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5 Essential Ingredients for Making a Smart Hire Finding the right people to add to a team is almost a sacred process. The perfect candidate can make everyone better. The wrong hire can drive the whole team crazy.

By Marty Fukuda

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Finding the right people to add to your team is almost like engaging in a sacred process, whether you're recruiting your first employee or your thousandth. The right hire can make everyone feel better. The wrong one can drive the whole team crazy.

Here are five tips to consider:

Related: 9 Questions to Ask Candidates' References

1. Impose a three-interview minimum rule.

Even the best evaluators of talent have been fooled in job interviews. An applicant presents himself or herself one way in a first meeting and then acts in a whole different manner after being onboarded.

Or perhaps you miss out in hiring a superstar because an applicant had an off day. The three-interview rule helps solve this issue. By spending quality time with the applicant on several occasions, you and your team can make the most accurate assessment about a candidate's fit. This strategy (of having multiple interviews) also lets you obtain second or third opinions from other colleagues when you included them in the decision-making process.

Your company reputation likewise benefits from this approach. By conducting at least three rounds of interviews per hire, even when recruiting for entry-level posts, you're branding your firm as a selective one. The perception that your company is difficult to gain admission to (much like a top-tier university) can attract higher-caliber people. Some of the nation's most successful corporations have used this tactic to their advantage.

2. Wait for the right person.

If your company is growing rapidly, you may be tempted to try to bring in reinforcements quickly, rather than carefully. Hold off. The wrong hire will damage the culture and the morale of the team far more than waiting another week.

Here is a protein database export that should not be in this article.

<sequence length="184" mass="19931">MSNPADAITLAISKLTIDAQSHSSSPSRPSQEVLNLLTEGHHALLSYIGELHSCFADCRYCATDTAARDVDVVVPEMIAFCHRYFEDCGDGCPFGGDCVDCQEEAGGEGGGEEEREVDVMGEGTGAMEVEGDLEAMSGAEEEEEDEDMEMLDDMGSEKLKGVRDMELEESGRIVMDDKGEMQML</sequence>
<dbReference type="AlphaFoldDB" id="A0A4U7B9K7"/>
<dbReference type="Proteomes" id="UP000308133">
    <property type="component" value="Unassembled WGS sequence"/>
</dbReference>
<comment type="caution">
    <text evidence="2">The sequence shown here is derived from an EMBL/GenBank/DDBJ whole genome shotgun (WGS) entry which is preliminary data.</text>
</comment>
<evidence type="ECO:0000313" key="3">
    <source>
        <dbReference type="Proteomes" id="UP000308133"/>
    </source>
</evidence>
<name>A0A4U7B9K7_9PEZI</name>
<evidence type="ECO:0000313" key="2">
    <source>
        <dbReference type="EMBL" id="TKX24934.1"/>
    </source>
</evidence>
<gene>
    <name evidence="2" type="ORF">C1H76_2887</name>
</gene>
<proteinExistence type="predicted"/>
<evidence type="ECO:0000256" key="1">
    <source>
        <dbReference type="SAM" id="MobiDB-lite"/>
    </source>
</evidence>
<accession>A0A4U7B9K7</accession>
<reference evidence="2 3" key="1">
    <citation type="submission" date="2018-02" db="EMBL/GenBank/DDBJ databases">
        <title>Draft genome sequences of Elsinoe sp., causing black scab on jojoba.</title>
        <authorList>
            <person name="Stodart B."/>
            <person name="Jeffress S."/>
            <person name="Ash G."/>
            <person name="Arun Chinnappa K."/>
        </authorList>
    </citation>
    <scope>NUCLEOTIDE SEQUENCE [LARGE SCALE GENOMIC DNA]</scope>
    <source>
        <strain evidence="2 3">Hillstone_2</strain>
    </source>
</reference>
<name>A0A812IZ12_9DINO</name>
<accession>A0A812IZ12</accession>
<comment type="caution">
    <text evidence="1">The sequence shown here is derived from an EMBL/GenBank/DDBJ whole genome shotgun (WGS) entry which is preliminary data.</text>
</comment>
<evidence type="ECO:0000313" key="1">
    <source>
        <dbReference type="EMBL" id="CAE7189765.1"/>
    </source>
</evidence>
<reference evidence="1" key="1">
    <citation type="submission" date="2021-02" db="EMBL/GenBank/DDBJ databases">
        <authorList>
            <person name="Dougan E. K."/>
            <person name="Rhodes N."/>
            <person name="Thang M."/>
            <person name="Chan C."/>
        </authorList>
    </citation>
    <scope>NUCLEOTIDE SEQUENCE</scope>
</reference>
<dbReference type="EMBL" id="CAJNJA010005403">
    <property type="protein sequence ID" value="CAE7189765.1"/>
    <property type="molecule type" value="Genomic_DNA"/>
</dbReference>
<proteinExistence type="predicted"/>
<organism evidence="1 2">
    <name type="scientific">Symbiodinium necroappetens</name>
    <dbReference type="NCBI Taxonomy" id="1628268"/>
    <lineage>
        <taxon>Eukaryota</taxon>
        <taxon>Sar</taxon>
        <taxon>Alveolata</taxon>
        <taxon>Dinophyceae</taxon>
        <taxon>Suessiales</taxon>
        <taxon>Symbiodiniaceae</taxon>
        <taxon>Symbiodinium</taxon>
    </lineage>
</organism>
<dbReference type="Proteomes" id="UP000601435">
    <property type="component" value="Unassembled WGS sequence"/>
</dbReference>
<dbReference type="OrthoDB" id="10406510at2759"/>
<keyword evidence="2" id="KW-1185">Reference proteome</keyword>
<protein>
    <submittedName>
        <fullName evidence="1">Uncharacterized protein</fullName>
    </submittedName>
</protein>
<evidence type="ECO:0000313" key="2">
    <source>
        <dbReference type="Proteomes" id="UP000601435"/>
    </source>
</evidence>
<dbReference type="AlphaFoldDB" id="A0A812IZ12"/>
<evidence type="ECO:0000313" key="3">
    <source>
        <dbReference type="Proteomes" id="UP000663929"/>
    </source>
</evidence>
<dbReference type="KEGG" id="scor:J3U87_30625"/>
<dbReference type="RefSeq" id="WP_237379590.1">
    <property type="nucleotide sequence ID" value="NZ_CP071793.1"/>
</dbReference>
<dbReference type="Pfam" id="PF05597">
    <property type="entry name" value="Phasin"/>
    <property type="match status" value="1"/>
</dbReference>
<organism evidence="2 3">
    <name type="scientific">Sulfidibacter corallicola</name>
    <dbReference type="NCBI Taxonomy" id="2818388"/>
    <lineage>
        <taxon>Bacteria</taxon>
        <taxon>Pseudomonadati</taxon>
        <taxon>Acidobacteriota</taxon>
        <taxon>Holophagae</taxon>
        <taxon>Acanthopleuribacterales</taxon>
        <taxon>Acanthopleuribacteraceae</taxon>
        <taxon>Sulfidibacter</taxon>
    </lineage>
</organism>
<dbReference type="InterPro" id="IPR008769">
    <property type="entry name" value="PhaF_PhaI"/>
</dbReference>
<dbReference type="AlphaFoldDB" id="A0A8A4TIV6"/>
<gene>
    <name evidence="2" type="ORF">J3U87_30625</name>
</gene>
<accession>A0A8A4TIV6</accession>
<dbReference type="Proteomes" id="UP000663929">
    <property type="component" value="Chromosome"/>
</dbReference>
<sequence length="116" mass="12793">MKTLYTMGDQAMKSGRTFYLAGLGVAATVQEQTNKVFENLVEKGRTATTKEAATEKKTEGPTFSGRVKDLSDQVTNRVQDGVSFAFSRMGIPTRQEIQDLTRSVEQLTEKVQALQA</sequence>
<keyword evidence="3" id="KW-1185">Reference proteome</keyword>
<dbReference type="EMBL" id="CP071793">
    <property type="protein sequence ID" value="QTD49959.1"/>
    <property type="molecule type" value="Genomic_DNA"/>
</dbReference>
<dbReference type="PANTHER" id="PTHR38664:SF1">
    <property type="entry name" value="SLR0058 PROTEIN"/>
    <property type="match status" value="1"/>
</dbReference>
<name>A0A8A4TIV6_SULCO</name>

If team members are drowning in work or pushing for you to make a hire, be sure to explain to them why you want to find the right person. Stress that you're thinking of them and the overall culture -- and include them in the selection process.

3. Hire for attitude. Teach skills.

Certain roles, such as that of chief financial officer, simply require someone with a high level of experience. For other positions, hire candidates with winning attitudes and who fit in well with existing staffers.

Not only will the positivity of such candidates be contagious. Their can-do outlook will endear them to co-workers, who will be more likely to train them to achieve success. If you hire a highly skilled worker with an awful attitude, soon no one will be happy.

Related: 5 Tactics for Checking for That Elusive Cultural Fit

4. Hire for cultural fit.

Every business has a culture -- and it's OK that your organization's vibe is unique. Even so, knowing what works and what does not within your company is key information that everyone on your team must understand.

To that end, ask open-ended questions during the interview process to help you identify a candidate's fit. Treat this element with as much importance as you would any other credential. If you do, you'll build a team of people who are ready to work together.

5. Set expectations.

Some leaders make the mistake of waiting until the onboarding process to establish workplace expectations for a new employee. In my opinion, this process should start during the three-interview sequence. The better job that you as an employer do in painting a picture of the environment and the role, the more likely a new hire will meet and exceed your expectations -- and your team's, too.

Related: Avoid Costly Churn. Provide Candidates a Realistic Job Preview.

Marty Fukuda

Chief Operating Officer of N2 Publishing

Chicago native Marty Fukuda is the chief operating officer of N2 Publishing, overseeing operations at its corporate headquarters in Wilmington, N.C. He first joined the company as an area director in 2008 after working in the direct sales and print industries. 

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